Justia Constitutional Law Opinion Summaries

Articles Posted in Supreme Court of New Jersey

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In September 2013, the Passaic Police Department received a 9-1-1 report of a brutally beaten body of a woman, later identified as “Katie,” in a wooded area near a river bank behind a ShopRite store. Sergeant Bordamonte, the lead detective in the matter, was tipped off that Katie was last seen with a person described as a “violent Mexican male” on the night before Katie’s death. The informant said that the man had assaulted another woman. Officers located that male, defendant Rafael Camey, at a bar he frequented after work. A detective advised defendant of his Miranda rights and interviewed him in Spanish, his native language, but presented him with a consent form for a buccal swab printed in English. After defendant signed the untranslated form, another detective took a buccal swab from defendant and released him. Weeks later, Bordamonte sent defendant’s DNA sample, along with approximately twenty other samples to the State Police Laboratory for testing. In June 2014, the State Police notified Bordamonte that DNA found on Katie’s body matched defendant’s DNA profile. That day, defendant was placed under arrest and charged with felony murder, murder, and aggravated sexual assault. The issues this case presented for the New Jersey Supreme Court's review involved two key pre-trial determinations involving the DNA evidence from defendant: (1) the trial court ruled the results of a buccal swab that had been excluded on the basis of invalid consent inadmissible under either of the State’s inevitable discovery arguments; and (2) the trial court applied an inevitable discovery analysis in rejecting the State’s application to take a second buccal swab from defendant. The second determination raised a novel question: Under what circumstances, if any, may the police apply to conduct a new search for immutable evidence like DNA? Is a suspect’s DNA off-limits to law enforcement for all time if an initial search was invalid? Or, are there situations in which law enforcement may seek a new buccal swab to examine a person’s DNA? The Supreme Court affirmed suppression of the first swab, however, the State's application for a second swab called for a remand for further proceedings. "To apply for a new buccal swab for DNA evidence under Rule 3:5A, the State must demonstrate probable cause for the new search. That showing may include evidence that existed before the initial invalid search, but cannot be tainted by the results of the prior search. In addition, to deter wrongdoing by the police, the State must show by clear and convincing evidence that the initial impermissible search was not the result of flagrant police misconduct." View "New Jersey v. Camey" on Justia Law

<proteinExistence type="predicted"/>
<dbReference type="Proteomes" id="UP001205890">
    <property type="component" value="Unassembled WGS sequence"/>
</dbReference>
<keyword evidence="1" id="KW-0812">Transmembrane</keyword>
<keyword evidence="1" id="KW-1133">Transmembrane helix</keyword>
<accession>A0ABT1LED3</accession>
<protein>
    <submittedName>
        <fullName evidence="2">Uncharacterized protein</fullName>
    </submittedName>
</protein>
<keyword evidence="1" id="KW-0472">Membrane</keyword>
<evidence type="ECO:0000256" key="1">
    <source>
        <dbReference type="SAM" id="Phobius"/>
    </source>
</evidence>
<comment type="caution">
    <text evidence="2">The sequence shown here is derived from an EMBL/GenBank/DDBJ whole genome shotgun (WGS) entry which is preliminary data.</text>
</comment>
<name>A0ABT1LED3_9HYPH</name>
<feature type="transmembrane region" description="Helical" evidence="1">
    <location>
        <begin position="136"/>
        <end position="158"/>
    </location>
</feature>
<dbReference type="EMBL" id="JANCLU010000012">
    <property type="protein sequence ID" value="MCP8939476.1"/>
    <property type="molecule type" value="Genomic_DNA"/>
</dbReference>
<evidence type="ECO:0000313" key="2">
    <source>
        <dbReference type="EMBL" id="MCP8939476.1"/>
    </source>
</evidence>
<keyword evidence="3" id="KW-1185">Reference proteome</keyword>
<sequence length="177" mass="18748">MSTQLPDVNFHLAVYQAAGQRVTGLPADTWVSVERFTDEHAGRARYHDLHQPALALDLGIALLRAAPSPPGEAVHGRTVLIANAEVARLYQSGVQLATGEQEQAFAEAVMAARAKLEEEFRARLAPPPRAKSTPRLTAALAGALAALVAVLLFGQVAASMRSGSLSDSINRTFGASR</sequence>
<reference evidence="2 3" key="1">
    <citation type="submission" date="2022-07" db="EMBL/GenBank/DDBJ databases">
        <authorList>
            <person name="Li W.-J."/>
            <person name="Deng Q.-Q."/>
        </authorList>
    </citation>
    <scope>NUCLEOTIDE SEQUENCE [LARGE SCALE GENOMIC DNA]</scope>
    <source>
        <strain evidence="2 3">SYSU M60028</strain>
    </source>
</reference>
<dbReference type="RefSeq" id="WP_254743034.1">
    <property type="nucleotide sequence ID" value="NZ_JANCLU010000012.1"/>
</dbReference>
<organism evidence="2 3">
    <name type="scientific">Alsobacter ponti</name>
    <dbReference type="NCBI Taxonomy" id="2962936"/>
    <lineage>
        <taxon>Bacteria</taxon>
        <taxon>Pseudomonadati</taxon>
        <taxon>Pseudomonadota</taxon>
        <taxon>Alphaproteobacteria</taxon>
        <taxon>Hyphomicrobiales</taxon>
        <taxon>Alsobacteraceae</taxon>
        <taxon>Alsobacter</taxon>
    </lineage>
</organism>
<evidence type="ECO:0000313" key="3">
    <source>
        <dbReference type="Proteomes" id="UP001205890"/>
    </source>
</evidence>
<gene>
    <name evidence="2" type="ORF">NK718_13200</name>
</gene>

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The primary issue before the New Jersey Supreme Court in this appeal was whether the interrogation techniques that included false promises of leniency induced defendant L.H. to confess to two alleged sexual assaults and one alleged attempted sexual assault and overbore defendant’s will. Specifically, the Court had to determine whether the State proved beyond a reasonable doubt that, under the totality of the circumstances, defendant’s confession was voluntary. In addition, the Court also considered whether a remand was necessary because, when M.H., a victim, identified defendant from a photographic lineup, the full dialogue between M.H. and the administering officer in making the identification was not memorialized. After review of the trial court record, the Supreme Court determined the State failed to prove beyond a reasonable doubt that, under the totality of the circumstances, defendant’s statement was voluntary. The failure to record the identification procedure required a remand to allow defendant the benefit of a hearing to inquire into the reliability of the identification and any other remedy deemed appropriate by the trial court. View "New Jersey v. L.H." on Justia Law